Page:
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    ABSTRACT: -Type 2 diabetes (T2D) and cardiovascular disease (CVD) share risk factors and subclinical atherosclerosis (SCA) predicts events in those with and without diabetes. T2D genetic risk may predict both T2D and SCA. We hypothesized that greater T2D genetic risk is associated with higher extent of SCA. -In a cross-sectional analysis including up to 9,210 European Americans, 3,773 African Americans, 1,446 Hispanic Americans and 773 Chinese Americans without known CVD and enrolled in the FHS, CARDIA, MESA and GENOA studies, we tested a 62 T2D-loci genetic risk score (GRS62) for association with measures of SCA, including coronary artery (CACS) or abdominal aortic calcium score, common (CCA-IMT) and internal carotid artery intima-media thickness, and ankle-brachial index (ABI). We used ancestry-stratified linear regression models, with random effects accounting for family relatedness when appropriate, applying a genetic-only (adjusted for sex) and a full SCA risk factors adjusted model (significance = p<0.01 = 0.05/5, number of traits analyzed). An inverse association with CACS in MESA Europeans (fully-adjusted p=0.004) and with CCA-IMT in FHS (p=0.009) was not confirmed in other study cohorts, either separately or in meta-analysis. Secondary analyses showed no consistent associations with β-cell and insulin resistance sub-GRS in FHS and CARDIA. -SCA does not have a major genetic component linked to a burden of 62 T2D loci identified by large genome-wide association studies. A shared T2D-SCA genetic basis, if any, might become apparent from better functional information about both T2D and CVD risk loci.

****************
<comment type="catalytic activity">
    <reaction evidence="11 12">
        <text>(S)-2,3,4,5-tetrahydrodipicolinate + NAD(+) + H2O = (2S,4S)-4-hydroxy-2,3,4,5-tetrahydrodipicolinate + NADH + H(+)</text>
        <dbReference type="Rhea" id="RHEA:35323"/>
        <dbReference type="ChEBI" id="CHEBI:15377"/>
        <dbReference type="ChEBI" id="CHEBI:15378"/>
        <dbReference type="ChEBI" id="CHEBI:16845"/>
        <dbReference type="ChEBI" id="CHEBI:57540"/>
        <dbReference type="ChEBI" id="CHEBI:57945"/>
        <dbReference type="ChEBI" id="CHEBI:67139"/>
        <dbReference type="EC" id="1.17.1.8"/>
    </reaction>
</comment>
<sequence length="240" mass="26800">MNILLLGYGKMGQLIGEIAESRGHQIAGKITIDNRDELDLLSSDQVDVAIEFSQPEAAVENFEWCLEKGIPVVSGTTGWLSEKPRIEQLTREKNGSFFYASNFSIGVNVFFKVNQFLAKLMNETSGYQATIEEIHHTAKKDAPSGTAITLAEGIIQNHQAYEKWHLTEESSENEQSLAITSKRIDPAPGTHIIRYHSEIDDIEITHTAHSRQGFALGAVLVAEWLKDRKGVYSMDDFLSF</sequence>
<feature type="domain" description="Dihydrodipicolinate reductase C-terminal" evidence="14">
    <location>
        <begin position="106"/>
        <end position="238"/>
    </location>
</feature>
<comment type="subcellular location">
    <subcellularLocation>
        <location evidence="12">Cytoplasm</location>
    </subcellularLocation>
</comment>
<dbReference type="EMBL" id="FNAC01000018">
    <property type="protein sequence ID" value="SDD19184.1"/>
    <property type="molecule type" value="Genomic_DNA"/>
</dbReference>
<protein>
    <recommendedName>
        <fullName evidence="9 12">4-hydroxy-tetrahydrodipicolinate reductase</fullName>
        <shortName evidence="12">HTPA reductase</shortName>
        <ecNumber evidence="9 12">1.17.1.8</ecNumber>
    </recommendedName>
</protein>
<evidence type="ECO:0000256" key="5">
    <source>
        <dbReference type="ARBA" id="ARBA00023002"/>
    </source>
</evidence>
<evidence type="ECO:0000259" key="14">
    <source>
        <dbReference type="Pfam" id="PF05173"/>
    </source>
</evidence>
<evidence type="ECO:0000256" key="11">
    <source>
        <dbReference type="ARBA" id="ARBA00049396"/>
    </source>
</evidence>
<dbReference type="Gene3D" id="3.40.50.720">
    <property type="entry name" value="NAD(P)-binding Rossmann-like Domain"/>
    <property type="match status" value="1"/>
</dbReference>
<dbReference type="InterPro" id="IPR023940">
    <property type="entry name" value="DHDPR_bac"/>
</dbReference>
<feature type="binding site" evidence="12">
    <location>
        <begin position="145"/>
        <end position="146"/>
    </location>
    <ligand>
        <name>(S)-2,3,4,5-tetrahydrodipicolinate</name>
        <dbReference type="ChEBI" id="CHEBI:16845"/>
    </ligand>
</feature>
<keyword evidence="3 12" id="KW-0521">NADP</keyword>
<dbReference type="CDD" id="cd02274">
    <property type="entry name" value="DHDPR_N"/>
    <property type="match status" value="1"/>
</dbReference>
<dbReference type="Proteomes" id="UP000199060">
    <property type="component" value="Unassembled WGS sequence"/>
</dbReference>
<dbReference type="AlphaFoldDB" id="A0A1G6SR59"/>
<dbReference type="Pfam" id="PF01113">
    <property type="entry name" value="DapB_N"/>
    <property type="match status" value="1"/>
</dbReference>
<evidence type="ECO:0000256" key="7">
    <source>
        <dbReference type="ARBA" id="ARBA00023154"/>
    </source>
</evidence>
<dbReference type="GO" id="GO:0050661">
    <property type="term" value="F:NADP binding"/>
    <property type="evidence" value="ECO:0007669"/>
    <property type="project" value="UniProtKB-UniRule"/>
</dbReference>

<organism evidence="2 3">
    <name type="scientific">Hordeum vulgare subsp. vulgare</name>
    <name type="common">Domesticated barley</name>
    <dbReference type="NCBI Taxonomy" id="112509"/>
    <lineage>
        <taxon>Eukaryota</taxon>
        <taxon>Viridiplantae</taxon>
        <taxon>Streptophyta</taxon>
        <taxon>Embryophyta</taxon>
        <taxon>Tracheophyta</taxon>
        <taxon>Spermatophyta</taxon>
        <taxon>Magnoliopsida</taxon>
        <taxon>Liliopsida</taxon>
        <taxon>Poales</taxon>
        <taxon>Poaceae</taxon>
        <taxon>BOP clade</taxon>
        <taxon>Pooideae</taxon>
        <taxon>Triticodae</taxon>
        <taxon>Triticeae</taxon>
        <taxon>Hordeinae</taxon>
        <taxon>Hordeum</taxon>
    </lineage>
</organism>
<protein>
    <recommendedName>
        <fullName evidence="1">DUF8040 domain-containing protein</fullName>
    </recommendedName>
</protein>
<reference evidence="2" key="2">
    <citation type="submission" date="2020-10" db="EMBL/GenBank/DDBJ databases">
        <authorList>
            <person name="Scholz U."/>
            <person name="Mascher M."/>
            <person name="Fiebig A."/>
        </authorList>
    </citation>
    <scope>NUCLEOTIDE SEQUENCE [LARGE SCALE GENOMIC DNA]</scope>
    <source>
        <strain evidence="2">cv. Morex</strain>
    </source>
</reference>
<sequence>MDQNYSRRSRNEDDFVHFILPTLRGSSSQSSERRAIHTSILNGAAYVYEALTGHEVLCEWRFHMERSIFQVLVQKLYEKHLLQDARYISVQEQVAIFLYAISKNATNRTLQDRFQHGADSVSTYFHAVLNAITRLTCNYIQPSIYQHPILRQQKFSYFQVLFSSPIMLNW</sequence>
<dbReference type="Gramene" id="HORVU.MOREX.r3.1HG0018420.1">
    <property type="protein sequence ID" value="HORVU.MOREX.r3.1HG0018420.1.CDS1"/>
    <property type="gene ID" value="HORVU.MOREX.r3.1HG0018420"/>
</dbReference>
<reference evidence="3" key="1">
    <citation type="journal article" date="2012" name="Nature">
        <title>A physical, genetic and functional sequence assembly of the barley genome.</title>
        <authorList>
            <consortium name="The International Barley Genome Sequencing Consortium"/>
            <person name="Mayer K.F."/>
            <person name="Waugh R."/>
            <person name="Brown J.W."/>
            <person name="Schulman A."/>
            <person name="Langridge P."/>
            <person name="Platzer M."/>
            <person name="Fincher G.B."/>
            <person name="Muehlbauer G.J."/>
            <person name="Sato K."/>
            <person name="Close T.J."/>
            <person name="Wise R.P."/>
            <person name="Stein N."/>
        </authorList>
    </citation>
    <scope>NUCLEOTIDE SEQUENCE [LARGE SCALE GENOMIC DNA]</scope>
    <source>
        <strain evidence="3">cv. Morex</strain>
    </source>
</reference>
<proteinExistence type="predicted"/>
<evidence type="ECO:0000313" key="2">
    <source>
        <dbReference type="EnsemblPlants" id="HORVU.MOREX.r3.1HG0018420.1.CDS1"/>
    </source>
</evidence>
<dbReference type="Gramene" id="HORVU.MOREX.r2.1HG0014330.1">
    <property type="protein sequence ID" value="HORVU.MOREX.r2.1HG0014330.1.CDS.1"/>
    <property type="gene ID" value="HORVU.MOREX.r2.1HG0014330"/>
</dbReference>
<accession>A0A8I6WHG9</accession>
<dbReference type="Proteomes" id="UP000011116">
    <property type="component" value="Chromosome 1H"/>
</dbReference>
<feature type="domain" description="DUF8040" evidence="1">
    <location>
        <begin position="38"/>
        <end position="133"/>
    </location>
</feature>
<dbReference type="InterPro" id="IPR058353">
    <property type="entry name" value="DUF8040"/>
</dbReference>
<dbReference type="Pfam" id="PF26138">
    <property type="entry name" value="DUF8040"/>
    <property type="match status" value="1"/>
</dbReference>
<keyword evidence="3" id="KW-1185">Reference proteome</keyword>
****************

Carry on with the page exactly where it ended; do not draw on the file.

Full-text · Article · Mar 2015 · Circulation Cardiovascular Genetics